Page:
The Mars Science Laboratory (MSL), scheduled to launch in fall 2009, will follow the Mars Exploration Rovers and the Phoenix Lander to help determine if Mars is habitable for life.
MSL's instrument package will be able to effectively "see and taste" the martian environment with more accuracy than previous missions. Some instruments will be so sensitive they will be able to pick out a single nanogram of organic matter (one billionth of a gram), about the weight as a single human cell. That high level of sensitivity has made contamination control one of the most challenging aspects of the mission.
"Viking paid a great deal of attention to contamination," says Paul Mahaffy, an MSL scientist who specializes in planetary atmospheres at the Goddard Space Flight Center. "What went to Mars was very free of viable microbial matter. Even though MSL is not designed as a life detection experiment, any type of microbes, either dead or alive, could confuse the types of signals we are looking for. So we need to be as clean as possible."
Habitat for Past or Present Life?
As on Earth, the history of Mars can be pieced together by looking at the structure and composition of rocks and soil. Previous missions to Mars have not found organic compounds on the Red Planet, the chemical building blocks of life that are found in carbohydrates, fats and proteins.
However, scientists think organics should be on Mars, delivered either by comets or asteroids or through chemical processes tied to volcanic activity in a freezing climate. Scientists hope to use MSL to find these missing organics and determine how prevalent they are.
"One thing we want to do with the Mars Science Lab is understand the chemical environment for survival and the preservation of organic molecules, and whether they survive at the surface," says Mahaffy. "A prime objective of the mission is to really understand whether organics can survive in the present chemical environment of Mars, which we really don't know enough about to be able to predict."
To prevent most of the contamination, the mission is using "class 1,000" to "class 100" clean rooms for assembling many critical rover elements. Class 100 rooms allow for less than 100 particles per cubic foot of air ("particles" are defined as dust or other airborne bits larger than several microns.) A typical office environment has several million particles per cubic foot of air.
While clean rooms can prevent contamination from hair and skin flakes, most of the potential contamination is expected to come from the rover itself. Much of the rover will be made out of plastics and elastomers, which are derived from organic sources. How will scientists tell which organic compounds came from Mars, and which were brought from Earth?
"It's like when you buy a new car and you have that new-car smell," explains Astrobiologist Inge ten Kate, who works with Mahaffy on the MSL mission at Goddard. "That new-car smell is because molecules are getting loose from the materials the car is made of."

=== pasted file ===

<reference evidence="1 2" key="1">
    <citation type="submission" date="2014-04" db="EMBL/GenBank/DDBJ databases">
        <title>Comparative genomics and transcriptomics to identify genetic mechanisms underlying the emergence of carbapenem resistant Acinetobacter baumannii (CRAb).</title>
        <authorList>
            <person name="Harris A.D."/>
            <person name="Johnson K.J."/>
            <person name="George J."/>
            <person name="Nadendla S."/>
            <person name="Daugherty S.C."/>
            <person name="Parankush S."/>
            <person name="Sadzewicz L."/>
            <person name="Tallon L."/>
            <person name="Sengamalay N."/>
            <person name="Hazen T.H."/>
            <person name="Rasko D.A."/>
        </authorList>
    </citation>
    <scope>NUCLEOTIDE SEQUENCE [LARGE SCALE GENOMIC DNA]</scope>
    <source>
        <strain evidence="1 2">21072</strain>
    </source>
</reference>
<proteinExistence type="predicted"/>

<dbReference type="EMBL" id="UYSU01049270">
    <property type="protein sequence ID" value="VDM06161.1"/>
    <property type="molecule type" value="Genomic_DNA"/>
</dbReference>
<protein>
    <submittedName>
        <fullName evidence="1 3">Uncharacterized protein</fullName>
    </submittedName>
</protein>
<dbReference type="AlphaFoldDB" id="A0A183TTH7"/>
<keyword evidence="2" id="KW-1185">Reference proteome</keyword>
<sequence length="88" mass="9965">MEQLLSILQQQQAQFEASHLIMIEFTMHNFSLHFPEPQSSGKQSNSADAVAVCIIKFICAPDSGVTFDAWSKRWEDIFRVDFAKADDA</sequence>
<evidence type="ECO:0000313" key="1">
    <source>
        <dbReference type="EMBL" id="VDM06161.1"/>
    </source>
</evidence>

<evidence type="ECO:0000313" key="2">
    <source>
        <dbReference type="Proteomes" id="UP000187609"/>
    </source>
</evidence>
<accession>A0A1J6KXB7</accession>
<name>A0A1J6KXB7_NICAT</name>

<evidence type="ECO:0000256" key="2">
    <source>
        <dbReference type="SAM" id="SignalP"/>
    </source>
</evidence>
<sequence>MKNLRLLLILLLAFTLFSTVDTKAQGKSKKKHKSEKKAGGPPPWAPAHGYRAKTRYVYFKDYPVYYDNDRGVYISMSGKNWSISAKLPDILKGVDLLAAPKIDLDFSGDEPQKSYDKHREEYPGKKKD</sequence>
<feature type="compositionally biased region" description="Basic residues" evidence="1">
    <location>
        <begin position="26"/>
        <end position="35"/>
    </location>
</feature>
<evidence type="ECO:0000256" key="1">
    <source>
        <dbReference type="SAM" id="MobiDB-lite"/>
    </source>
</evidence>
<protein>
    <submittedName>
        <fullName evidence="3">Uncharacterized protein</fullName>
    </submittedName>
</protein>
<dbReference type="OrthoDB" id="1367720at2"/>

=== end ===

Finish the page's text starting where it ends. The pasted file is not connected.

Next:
Every piece of material that becomes part of the rover, either through design or as part of the mission process, is a potential source of contamination. Because the mission's instruments will be highly sensitive, the tolerance levels for such contaminants are lower than for any other Mars mission. "We don't want to pick up any signals from our rover," says Ten Kate. "We only want to pick up the signals that are found on Mars."
To make sure contaminants don't interfere with mission data, scientists have thought through every aspect of the mission, from the spacecraft's descent, to how samples are collected and stored inside the instrument lab.
An entirely new aspect of the mission includes a powered descent and guided landing scenario. As the spacecraft nears the surface, it will discharge the rover down an umbilical-like cord. Once the rover lands safely, the bridle will be cut, and programmers will steer the descent vehicle far away from the landing site to minimize any contamination from propulsion products.
The Mars team is also building a database of many materials from the rover that could potentially come into contact with Mars. The contamination team at Goddard uses a gas chromatograph and mass spectrometer to analyze each organic compound that makes up the rover's surface and interior. The chemical profiles will be used to recognize any Earth material that might make its way into the martian samples.
"Each type of material is being tested by slowly heating it up and measuring the composition of the gas. Or we are wiping down parts of the instrument with solvents so we can look at the different types of compounds that are wiped off," says Ten Kate. "We will know what kind of materials we are taking with us so we will be able to recognize them in the martian samples."
Controls and Standards
It will be impossible to completely remove every source of contamination. So MSL scientists also will run a procedure on any sample obtained that contains organics. An easy-to-recognize compound will be used to calibrate the instruments, giving the team a signature with which they can identify any Earth contaminants.
The "check" material "is a very, very pure and very, very clean material, containing a fluorinated organic compound that has a signature distinct from anything we will find on Mars," explains Mahaffy. "So when we get to Mars, we'll drill into this material, we'll let some of that fall down into one of our sample cups, we will analyze it in our ovens, and if we start seeing signals of any other compounds besides our check material, then we can suspect that material might have been brought by the spacecraft from Earth."
Through these and other control measures, MSL scientists expect to understand and control, wherever possible, any compound that could threaten the quality of a martian organic signal. The results will help determine whether Mars could be a potential habitat for any present or past life.